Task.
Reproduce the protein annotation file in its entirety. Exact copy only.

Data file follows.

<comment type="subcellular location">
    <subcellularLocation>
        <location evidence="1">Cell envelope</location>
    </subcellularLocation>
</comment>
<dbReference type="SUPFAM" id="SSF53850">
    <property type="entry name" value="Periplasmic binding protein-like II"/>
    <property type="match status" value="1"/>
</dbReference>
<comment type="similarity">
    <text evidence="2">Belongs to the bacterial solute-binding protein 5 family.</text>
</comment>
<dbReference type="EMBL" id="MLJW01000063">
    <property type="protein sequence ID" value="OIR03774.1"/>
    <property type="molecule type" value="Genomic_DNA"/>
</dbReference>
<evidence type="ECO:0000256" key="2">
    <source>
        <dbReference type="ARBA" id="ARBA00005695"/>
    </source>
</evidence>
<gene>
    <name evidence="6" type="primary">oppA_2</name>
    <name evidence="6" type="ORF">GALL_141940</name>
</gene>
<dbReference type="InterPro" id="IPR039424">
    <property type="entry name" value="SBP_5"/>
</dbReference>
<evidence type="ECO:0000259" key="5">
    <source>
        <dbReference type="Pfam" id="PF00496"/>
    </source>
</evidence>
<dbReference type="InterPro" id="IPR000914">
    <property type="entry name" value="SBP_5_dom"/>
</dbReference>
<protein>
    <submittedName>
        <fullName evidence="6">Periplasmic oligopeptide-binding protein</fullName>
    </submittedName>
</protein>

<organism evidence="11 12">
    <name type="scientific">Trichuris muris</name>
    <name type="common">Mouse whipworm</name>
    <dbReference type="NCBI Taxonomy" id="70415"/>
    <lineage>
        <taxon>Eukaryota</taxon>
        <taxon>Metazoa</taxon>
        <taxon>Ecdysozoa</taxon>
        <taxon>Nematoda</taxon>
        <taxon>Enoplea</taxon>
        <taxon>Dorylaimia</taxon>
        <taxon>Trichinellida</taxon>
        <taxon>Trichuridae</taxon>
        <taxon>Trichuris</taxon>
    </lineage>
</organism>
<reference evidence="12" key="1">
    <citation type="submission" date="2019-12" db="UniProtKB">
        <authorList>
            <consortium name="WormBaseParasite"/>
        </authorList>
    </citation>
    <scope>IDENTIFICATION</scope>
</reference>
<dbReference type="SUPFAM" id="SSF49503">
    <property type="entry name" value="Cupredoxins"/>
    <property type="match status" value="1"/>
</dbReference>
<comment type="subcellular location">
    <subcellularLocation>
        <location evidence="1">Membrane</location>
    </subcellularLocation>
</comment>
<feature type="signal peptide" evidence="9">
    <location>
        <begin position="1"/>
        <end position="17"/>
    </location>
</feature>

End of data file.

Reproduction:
<comment type="subcellular location">
    <subcellularLocation>
        <location evidence="1">Cell envelope</location>
    </subcellularLocation>
</comment>
<dbReference type="SUPFAM" id="SSF53850">
    <property type="entry name" value="Periplasmic binding protein-like II"/>
    <property type="match status" value="1"/>
</dbReference>
<comment type="similarity">
    <text evidence="2">Belongs to the bacterial solute-binding protein 5 family.</text>
</comment>
<dbReference type="EMBL" id="MLJW01000063">
    <property type="protein sequence ID" value="OIR03774.1"/>
    <property type="molecule type" value="Genomic_DNA"/>
</dbReference>
<evidence type="ECO:0000256" key="2">
    <source>
        <dbReference type="ARBA" id="ARBA00005695"/>
    </source>
</evidence>
<gene>
    <name evidence="6" type="primary">oppA_2</name>
    <name evidence="6" type="ORF">GALL_141940</name>
</gene>
<dbReference type="InterPro" id="IPR039424">
    <property type="entry name" value="SBP_5"/>
</dbReference>
<evidence type="ECO:0000259" key="5">
    <source>
        <dbReference type="Pfam" id="PF00496"/>
    </source>
</evidence>
<dbReference type="InterPro" id="IPR000914">
    <property type="entry name" value="SBP_5_dom"/>
</dbReference>
<protein>
    <submittedName>
        <fullName evidence="6">Periplasmic oligopeptide-binding protein</fullName>
    </submittedName>
</protein>

<organism evidence="11 12">
    <name type="scientific">Trichuris muris</name>
    <name type="common">Mouse whipworm</name>
    <dbReference type="NCBI Taxonomy" id="70415"/>
    <lineage>
        <taxon>Eukaryota</taxon>
        <taxon>Metazoa</taxon>
        <taxon>Ecdysozoa</taxon>
        <taxon>Nematoda</taxon>
        <taxon>Enoplea</taxon>
        <taxon>Dorylaimia</taxon>
        <taxon>Trichinellida</taxon>
        <taxon>Trichuridae</taxon>
        <taxon>Trichuris</taxon>
    </lineage>
</organism>
<reference evidence="12" key="1">
    <citation type="submission" date="2019-12" db="UniProtKB">
        <authorList>
            <consortium name="WormBaseParasite"/>
        </authorList>
    </citation>
    <scope>IDENTIFICATION</scope>
</reference>
<dbReference type="SUPFAM" id="SSF49503">
    <property type="entry name" value="Cupredoxins"/>
    <property type="match status" value="1"/>
</dbReference>
<comment type="subcellular location">
    <subcellularLocation>
        <location evidence="1">Membrane</location>
    </subcellularLocation>
</comment>
<feature type="signal peptide" evidence="9">
    <location>
        <begin position="1"/>
        <end position="17"/>
    </location>
</feature>